Few of us have enjoyed the restriction under which we have lived during 2020. Even when we understand the need for “social distancing,” washing our hands and avoiding contacts with people who do not live in our immediate family circles, there are feelings which we do not enjoy when our activities are limited. As one neighbor said, “I’m tired of feeling like a prisoner in my own home.”

The pandemic with which we struggle is far from over. The question we face is, how do we live without limits in this new year? Just a year ago, when I finished the manuscript for my most recent book, my editorial team helped me decide to entitle it, “Living Without Limits.” If I had written it in 2020, the title might have been “Living with Limits!” But none of us can predict the future!

I have been seeking ways to think about the process of overcoming the circumstances instead of allowing them to squeeze us into uncomfortable restrictions. As I sought the guidance of Scripture, the words from Paul’s letter to the Romans stood out. Chapter 12:1-2 in the Message (a modern paraphrase) puts it this way:

“So, here is what I want you to do, God helping you: Take your everyday ordinary life — your sleeping, eating, going to work, and walking-around life — place it before God as an offering. Embracing what God does for you is the best thing you can do for Him. Do not become so well-adjusted to your culture that you fit into without even thinking. Instead, fix your attention on God. You will be changed from the inside out. Readily recognize what he wants from you and quickly respond to it.”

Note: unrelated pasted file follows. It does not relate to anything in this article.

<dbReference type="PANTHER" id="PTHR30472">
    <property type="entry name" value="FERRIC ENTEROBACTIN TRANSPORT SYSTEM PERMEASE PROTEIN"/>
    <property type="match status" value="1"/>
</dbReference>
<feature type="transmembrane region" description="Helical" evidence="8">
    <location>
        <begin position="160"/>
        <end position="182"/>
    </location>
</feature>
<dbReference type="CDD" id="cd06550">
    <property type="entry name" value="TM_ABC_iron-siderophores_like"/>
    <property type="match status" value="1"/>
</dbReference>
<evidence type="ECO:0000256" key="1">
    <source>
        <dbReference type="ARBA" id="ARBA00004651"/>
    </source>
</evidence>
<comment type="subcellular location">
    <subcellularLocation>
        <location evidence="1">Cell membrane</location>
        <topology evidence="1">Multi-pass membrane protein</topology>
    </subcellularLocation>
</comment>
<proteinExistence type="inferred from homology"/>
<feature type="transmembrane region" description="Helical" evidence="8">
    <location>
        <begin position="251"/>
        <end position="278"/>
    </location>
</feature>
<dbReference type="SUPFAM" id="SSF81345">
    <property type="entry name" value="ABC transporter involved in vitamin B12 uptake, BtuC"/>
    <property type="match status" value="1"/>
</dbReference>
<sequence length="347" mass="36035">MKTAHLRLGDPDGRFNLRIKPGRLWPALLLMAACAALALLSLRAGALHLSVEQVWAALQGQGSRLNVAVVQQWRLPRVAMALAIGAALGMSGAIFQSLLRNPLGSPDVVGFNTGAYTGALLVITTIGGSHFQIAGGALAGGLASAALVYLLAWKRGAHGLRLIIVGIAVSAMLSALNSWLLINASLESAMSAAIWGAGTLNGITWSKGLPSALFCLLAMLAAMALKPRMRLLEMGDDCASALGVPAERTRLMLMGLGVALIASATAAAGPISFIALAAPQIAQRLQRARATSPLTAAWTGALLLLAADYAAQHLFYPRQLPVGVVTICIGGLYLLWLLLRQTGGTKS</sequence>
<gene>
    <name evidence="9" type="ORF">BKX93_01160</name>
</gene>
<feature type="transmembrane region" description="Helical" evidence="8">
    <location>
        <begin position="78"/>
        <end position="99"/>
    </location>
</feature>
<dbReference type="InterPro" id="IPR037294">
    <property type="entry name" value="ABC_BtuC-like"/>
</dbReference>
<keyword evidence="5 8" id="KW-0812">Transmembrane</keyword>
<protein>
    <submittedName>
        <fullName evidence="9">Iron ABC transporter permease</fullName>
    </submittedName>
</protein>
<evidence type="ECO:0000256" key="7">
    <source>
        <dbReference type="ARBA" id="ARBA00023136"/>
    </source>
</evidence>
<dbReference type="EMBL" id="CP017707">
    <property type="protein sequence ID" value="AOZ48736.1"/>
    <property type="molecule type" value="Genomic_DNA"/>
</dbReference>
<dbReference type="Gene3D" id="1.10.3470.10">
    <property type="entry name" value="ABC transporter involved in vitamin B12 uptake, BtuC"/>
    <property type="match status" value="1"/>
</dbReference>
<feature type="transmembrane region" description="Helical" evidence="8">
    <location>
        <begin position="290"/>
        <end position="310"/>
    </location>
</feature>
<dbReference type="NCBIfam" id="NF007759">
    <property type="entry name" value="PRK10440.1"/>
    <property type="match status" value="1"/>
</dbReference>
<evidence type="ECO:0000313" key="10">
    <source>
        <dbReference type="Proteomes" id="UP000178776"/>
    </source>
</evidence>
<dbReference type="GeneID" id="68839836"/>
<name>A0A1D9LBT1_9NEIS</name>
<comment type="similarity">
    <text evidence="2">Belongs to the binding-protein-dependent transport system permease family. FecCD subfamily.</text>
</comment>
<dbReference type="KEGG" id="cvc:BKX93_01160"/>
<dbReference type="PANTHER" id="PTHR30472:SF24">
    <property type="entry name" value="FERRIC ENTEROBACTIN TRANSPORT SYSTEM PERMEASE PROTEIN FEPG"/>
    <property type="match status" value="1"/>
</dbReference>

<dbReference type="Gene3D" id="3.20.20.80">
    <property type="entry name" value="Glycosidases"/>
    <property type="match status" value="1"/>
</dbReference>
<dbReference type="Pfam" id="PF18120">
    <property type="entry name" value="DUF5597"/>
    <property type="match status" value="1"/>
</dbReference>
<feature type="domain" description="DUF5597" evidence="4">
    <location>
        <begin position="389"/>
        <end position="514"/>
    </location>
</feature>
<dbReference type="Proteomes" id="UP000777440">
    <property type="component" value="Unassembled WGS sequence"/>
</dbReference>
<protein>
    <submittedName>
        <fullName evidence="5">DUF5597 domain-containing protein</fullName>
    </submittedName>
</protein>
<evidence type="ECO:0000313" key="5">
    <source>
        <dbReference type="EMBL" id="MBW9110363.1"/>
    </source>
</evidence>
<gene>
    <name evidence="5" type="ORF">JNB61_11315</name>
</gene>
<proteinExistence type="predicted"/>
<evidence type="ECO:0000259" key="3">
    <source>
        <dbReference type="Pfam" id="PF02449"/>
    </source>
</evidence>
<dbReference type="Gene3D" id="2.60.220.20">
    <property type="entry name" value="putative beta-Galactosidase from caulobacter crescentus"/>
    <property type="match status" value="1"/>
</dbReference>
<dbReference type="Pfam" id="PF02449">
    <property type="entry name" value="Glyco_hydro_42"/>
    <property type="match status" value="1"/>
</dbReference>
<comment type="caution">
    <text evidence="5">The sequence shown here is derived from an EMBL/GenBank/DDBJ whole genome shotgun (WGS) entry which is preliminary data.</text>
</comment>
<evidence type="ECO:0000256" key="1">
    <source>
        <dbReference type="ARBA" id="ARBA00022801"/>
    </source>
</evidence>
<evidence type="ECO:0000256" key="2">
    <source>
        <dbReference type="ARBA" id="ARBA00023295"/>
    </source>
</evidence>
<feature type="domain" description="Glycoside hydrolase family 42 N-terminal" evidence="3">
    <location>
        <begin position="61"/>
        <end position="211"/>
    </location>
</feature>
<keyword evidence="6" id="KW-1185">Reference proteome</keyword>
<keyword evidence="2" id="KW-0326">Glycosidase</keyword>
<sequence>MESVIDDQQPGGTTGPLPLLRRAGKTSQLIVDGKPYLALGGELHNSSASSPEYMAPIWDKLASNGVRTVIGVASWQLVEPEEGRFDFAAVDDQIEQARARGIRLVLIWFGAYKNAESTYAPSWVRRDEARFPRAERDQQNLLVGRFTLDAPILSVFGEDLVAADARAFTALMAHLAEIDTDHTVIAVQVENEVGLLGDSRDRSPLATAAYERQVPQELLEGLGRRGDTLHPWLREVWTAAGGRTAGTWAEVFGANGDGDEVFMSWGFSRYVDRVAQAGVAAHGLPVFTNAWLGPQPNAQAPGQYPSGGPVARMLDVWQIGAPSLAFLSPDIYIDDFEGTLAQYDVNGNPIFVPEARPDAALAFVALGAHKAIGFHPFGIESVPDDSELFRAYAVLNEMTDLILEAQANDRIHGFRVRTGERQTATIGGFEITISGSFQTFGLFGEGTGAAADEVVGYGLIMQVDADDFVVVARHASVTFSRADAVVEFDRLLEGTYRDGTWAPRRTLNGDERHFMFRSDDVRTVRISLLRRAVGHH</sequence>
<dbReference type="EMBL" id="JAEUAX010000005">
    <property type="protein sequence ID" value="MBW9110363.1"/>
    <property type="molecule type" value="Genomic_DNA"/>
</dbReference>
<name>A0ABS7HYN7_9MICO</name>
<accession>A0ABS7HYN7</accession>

Here is what I learn from Paul’s words:

You are responsible for your own health. It is time to pray, trusting God to keep you alert to those things you should avoid and asking him not only for healing energy but also wise choices in your daily life.

Practice being grateful for your health. As good as they are, hospitals are not the place to “hang out” right now. Begin each day finding a way to be grateful you have not contracted disease.

Protect your health by following good health initiatives — exercise as appropriate to your age and physical condition.

Pursue positive and spiritual goals for daily living. If you continually think about negative things, the results will be discouragement, disappointment, even depression.

Years ago, I met Norman Vincent Peale, the author of the Positive Thinking movement. He said a lot of things during our conversation, but one has been with me for more than 40 years: “Your life is God’s gift to you; what you do with it is your gift to God.” If you wrap yourself in the limits of your own thinking, you will remain in that prison. If you use this year to live out the truth that Paul wrote and that Dr. Peale said, you will find the freedom that comes with living without limits!

Happy New Year! Positive new thoughts!

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Dr. James E. Kilgore retired as President of the International Family Foundation and lives in Canton. His most recent book, “Living Without Limits,” was published in late 2019 and is available at Amazon or Barnes & Noble.

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